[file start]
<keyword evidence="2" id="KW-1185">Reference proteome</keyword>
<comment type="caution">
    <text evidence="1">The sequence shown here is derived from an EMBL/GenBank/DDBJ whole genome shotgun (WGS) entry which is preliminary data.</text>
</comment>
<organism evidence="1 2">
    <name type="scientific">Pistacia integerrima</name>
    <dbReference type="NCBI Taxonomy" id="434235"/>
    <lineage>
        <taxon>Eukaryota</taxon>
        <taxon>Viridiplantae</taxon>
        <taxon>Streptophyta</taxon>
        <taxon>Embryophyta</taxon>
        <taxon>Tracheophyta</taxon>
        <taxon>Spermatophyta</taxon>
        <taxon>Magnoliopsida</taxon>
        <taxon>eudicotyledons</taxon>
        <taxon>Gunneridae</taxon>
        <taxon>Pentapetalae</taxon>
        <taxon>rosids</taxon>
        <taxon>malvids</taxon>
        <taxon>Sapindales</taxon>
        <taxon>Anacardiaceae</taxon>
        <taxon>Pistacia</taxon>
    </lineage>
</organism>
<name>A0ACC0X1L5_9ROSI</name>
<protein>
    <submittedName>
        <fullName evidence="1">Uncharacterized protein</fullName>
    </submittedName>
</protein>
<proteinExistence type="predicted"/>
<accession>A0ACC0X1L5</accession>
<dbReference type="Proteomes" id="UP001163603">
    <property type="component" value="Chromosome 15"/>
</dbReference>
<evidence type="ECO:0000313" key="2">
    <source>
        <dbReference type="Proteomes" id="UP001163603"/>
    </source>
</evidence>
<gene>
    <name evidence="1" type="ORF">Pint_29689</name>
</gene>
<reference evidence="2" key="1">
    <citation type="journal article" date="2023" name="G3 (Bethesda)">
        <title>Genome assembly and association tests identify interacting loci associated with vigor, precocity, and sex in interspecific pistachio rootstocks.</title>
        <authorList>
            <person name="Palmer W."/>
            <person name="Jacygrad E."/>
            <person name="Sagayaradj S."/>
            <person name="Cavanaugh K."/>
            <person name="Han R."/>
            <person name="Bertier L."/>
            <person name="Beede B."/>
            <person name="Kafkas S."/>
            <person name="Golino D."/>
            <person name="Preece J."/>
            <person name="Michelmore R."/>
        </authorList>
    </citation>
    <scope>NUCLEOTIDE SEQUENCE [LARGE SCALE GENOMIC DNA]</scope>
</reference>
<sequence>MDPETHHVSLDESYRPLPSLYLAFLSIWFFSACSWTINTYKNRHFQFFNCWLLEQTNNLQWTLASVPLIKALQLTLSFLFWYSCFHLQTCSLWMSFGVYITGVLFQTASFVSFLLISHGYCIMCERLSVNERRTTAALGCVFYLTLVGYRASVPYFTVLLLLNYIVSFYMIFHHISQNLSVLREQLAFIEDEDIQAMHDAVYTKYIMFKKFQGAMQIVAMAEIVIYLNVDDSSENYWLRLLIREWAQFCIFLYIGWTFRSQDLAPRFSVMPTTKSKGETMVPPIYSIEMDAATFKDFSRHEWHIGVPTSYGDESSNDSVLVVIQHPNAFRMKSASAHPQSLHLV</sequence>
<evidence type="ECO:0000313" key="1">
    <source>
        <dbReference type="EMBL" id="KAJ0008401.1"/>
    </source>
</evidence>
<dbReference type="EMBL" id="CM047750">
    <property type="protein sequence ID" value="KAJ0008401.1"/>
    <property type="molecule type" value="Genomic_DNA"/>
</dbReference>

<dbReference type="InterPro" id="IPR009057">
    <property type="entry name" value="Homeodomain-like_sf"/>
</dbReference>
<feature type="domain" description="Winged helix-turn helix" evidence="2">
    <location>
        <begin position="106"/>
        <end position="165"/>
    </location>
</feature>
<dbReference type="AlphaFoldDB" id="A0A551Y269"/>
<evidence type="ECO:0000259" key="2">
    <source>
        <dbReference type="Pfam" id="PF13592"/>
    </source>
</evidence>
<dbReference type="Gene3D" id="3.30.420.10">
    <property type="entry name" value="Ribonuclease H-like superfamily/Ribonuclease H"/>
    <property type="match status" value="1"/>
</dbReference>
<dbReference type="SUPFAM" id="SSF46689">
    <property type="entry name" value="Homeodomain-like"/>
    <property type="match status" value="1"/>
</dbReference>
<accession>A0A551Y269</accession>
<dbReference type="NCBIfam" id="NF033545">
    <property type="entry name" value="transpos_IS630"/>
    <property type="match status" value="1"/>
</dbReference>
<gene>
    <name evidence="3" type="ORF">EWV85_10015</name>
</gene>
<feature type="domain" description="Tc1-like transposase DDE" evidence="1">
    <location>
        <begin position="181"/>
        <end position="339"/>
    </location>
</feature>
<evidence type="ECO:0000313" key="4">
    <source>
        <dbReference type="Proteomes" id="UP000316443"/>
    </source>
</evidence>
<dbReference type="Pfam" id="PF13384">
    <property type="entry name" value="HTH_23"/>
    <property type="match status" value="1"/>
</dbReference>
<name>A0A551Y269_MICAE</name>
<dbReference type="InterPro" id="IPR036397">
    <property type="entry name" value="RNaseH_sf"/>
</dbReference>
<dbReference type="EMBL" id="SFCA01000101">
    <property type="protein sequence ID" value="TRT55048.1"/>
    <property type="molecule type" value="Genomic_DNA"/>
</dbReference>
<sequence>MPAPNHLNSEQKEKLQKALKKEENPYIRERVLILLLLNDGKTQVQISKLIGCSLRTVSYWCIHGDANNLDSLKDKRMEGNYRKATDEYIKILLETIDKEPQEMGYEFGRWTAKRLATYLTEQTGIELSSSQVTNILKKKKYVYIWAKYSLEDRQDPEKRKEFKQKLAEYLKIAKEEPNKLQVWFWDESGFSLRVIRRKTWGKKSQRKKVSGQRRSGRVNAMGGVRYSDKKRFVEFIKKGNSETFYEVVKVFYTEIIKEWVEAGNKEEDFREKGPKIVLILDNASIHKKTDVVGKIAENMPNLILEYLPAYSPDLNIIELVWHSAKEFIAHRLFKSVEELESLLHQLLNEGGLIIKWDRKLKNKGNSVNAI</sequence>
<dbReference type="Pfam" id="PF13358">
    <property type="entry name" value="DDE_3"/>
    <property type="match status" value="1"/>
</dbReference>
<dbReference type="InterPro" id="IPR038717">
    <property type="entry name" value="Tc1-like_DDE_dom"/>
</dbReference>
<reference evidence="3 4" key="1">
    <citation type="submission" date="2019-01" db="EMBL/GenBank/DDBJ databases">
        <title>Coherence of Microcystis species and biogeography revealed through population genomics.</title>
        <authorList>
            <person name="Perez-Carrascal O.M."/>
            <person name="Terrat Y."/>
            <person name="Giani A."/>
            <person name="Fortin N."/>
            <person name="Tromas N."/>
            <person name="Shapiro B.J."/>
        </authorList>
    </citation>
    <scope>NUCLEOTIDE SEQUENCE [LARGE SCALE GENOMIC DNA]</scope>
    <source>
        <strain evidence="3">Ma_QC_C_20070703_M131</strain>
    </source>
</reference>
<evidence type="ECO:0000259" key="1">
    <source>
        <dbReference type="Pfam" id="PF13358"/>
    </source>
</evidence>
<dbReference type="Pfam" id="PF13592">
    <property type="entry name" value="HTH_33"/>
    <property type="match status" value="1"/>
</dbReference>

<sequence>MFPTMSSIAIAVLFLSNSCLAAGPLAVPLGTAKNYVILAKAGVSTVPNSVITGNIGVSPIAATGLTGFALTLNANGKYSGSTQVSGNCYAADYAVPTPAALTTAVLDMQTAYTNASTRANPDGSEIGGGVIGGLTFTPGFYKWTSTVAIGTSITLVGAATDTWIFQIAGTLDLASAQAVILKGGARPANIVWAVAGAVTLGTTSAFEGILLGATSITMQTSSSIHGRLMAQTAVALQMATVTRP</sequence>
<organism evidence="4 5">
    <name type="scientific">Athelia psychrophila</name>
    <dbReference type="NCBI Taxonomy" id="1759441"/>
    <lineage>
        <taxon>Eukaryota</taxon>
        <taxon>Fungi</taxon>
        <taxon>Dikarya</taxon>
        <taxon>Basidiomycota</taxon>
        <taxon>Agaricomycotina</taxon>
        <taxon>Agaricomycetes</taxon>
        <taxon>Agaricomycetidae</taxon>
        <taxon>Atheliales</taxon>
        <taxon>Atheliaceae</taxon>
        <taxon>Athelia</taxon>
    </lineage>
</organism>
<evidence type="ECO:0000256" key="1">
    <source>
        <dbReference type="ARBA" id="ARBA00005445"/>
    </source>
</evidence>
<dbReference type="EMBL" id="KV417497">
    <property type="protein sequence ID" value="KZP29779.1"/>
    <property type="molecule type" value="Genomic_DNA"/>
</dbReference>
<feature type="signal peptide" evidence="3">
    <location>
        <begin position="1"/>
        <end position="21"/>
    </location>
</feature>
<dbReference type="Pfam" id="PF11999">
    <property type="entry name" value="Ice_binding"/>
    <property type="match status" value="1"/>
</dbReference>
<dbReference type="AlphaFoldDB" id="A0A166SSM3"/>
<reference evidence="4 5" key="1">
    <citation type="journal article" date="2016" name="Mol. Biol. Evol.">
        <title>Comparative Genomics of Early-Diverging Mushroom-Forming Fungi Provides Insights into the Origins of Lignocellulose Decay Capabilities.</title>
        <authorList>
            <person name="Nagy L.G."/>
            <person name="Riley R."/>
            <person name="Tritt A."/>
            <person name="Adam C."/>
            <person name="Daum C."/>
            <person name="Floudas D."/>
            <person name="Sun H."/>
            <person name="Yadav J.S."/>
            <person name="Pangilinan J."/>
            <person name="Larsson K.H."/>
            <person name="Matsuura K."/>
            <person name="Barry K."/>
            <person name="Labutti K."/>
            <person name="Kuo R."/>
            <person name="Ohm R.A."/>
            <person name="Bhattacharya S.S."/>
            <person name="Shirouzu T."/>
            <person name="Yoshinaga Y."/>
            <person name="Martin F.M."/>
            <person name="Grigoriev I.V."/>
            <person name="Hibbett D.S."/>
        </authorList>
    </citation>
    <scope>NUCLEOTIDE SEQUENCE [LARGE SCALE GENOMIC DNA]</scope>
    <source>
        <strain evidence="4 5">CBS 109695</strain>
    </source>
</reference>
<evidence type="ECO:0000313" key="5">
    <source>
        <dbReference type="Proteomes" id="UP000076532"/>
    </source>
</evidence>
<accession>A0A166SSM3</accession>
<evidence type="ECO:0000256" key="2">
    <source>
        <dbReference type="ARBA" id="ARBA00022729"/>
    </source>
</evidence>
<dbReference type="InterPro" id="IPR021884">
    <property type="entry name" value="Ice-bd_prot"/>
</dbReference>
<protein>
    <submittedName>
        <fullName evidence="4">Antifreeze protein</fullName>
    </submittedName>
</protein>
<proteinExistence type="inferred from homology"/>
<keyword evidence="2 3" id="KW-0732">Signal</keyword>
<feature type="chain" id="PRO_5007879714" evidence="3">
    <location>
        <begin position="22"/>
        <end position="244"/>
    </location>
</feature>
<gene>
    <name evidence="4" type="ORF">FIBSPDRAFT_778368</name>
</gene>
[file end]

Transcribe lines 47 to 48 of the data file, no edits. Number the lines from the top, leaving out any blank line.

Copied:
        <title>Genome assembly and association tests identify interacting loci associated with vigor, precocity, and sex in interspecific pistachio rootstocks.</title>
        <authorList>